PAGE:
Face it: you have been overtaken by high-interest credit card debt. But you’re certainly not alone, and you do have options. You may have heard of consolidation, but you’re tired and stressed, and at this point you just want to know: what is the easiest way to consolidate credit card debt? Let’s take a peek.
Credit Card Debt Consolidation
This is a financial approach that involves taking multiple credit card balances and combining them into a single monthly payment.
The only way this strategy makes sense is if you can snag a lower rate on the new debt than what you’re paying in the aggregate on current obligations. But if you do get a lower rate, you can really save some money. Your payment can also become more manageable.
The best way – which is often the easiest way – for you to consolidate hinges on factors such as your debt load and credit score. Here are some options:
Balance Transfer Card
This involves transferring credit card debt to a credit card that charges no interest (and often, no annual fee) for an introductory period, generally 12 months or more. To qualify, you’ll need good or excellent credit, which is at least 690 on the FICO scale.
Card issuers commonly charge a one-time balance transfer fee of 3% to 5% of the total transferred. Prior to picking a card, figure out whether the interest you save in the long run will offset the cost of the fee.
Try to wipe out your balance before the 0% promotional period expires, since any leftover balance will be subject to the regular credit card interest rate.
Credit Card Consolidation
This entails getting a loan from a bank, credit union, or online lender to cover your unsecured debts – mostly high-interest credit cards. Again, you want the loan’s interest rate to be lower than what you’re shelling out for existing debt. This is key among the tips for easy credit card consolidation at Bills.com.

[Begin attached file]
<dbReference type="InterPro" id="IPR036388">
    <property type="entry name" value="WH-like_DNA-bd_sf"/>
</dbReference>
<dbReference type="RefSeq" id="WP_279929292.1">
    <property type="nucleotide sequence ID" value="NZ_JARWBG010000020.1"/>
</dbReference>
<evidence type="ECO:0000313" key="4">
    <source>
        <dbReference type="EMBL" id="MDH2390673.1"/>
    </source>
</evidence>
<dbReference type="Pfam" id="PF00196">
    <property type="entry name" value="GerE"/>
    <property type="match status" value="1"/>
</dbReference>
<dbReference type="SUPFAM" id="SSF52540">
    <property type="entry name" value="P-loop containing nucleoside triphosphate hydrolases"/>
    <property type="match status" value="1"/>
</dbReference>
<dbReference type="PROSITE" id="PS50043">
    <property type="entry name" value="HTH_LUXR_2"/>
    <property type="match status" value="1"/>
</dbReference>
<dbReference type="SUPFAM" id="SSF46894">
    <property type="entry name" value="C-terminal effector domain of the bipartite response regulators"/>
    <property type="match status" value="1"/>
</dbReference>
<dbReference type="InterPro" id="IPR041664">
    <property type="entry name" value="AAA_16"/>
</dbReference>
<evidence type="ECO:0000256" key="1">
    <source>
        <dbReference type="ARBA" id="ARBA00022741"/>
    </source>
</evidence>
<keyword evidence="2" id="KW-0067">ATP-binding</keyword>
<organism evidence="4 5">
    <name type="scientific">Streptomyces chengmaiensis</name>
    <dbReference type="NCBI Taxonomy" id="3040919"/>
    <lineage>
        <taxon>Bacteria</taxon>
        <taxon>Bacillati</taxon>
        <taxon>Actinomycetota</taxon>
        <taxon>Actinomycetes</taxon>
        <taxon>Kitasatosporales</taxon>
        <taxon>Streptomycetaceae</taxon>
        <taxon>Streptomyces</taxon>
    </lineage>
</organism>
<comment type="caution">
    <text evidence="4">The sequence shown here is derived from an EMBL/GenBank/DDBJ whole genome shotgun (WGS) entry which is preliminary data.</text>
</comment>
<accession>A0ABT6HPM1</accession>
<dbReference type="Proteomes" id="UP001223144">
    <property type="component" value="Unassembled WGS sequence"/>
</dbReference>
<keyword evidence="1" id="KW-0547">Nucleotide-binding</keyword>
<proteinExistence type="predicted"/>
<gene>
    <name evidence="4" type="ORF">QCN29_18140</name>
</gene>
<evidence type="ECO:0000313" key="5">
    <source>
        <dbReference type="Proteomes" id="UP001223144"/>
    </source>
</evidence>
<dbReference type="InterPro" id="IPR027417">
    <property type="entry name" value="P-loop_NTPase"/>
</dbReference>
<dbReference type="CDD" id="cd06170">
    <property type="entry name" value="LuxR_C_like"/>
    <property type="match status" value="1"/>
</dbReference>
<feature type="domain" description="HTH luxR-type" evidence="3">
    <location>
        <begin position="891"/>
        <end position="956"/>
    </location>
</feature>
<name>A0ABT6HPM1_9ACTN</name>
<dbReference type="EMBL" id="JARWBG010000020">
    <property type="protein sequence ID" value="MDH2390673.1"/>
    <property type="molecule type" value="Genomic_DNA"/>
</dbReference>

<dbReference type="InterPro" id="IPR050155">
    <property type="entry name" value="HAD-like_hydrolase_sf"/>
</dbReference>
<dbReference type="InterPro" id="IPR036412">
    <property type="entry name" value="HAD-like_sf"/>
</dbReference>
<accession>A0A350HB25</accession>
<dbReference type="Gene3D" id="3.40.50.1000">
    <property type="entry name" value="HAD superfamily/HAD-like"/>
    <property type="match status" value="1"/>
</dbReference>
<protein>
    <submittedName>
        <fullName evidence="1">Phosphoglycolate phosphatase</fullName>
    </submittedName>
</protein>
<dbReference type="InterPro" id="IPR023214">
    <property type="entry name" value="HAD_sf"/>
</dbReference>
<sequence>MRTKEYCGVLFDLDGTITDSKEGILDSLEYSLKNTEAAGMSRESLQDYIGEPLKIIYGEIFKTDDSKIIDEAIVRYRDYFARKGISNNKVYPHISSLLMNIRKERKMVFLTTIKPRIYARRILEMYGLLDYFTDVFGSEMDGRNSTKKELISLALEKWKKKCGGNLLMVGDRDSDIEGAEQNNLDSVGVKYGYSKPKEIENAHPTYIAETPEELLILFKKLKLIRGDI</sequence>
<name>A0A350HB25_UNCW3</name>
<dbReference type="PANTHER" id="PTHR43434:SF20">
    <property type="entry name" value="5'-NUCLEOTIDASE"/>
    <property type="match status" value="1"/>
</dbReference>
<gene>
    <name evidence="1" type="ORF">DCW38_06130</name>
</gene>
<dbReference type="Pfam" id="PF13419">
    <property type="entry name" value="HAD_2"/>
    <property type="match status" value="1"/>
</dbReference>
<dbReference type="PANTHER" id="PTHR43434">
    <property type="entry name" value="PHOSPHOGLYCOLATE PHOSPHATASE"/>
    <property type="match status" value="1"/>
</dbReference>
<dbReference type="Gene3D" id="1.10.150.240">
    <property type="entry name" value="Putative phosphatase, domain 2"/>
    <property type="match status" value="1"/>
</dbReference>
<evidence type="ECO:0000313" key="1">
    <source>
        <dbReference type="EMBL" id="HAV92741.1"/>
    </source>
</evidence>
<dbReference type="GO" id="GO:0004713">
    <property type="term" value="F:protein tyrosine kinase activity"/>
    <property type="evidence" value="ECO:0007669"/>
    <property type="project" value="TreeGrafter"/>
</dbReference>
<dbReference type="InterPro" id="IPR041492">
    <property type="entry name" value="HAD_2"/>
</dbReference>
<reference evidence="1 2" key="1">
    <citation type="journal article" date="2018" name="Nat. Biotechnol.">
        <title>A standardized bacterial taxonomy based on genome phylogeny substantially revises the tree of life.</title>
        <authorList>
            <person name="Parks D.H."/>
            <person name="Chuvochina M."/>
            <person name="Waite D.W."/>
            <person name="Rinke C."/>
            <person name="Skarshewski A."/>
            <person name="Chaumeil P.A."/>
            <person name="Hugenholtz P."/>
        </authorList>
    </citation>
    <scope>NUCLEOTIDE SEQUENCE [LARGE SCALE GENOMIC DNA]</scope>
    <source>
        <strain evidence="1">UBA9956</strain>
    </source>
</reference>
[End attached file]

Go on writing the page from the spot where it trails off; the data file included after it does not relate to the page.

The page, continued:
Credit unions are structured to prioritize members, so you may have success there. If you have good credit, you might want to try your bank, which may be able to offer larger loan amounts and rate discounts. Eligibility is usually tougher, though.
With online lenders, you can usually prequalify without wounding your credit score. Doing so also gives you an idea of what loan rate, amount, and term you likely can get after you officially apply.
Credit consolidation also streamlines bill paying since after you go through the process, you’ll only have one bill of the same amount monthly.
Home Equity Loan or Line of Credit
If you are a homeowner, you might be able to take out a loan or line of credit on the equity in the property and leverage it to eliminate credit card debt. The loan carries a fixed interest rate, while a line of credit has a variable rate.
Because your house serves as collateral, you’ll probably get a lower interest rate than you would with a consolidation loan or balance transfer card. The big risk here, of course, is that default puts you in danger of losing your home.
It’s not recommended to tap into your employer-backed retirement fund such as a 401(k). Only consider it after you’ve run out of options.
One thing about this strategy, though, is that it stays off your credit report. But the negatives are nothing to sniff at: failure to repay will result in a big penalty in addition to taxes on the unpaid balance. The loans are also usually due in five years.
This involves rolling multiple debts into a single monthly payment at a lower interest rate and creating a three- to five-year repayment plan. Debt management best suits those who are having a hard time eliminating credit card debt, but aren’t eligible for other solutions due to credit issues. This option doesn’t affect your credit score either.
So, what’s the easiest way to consolidate credit card debt? The easiest way is usually the best one that suits your situation. Pick the best program for you and stick with it. You’ll be back on your feet in no time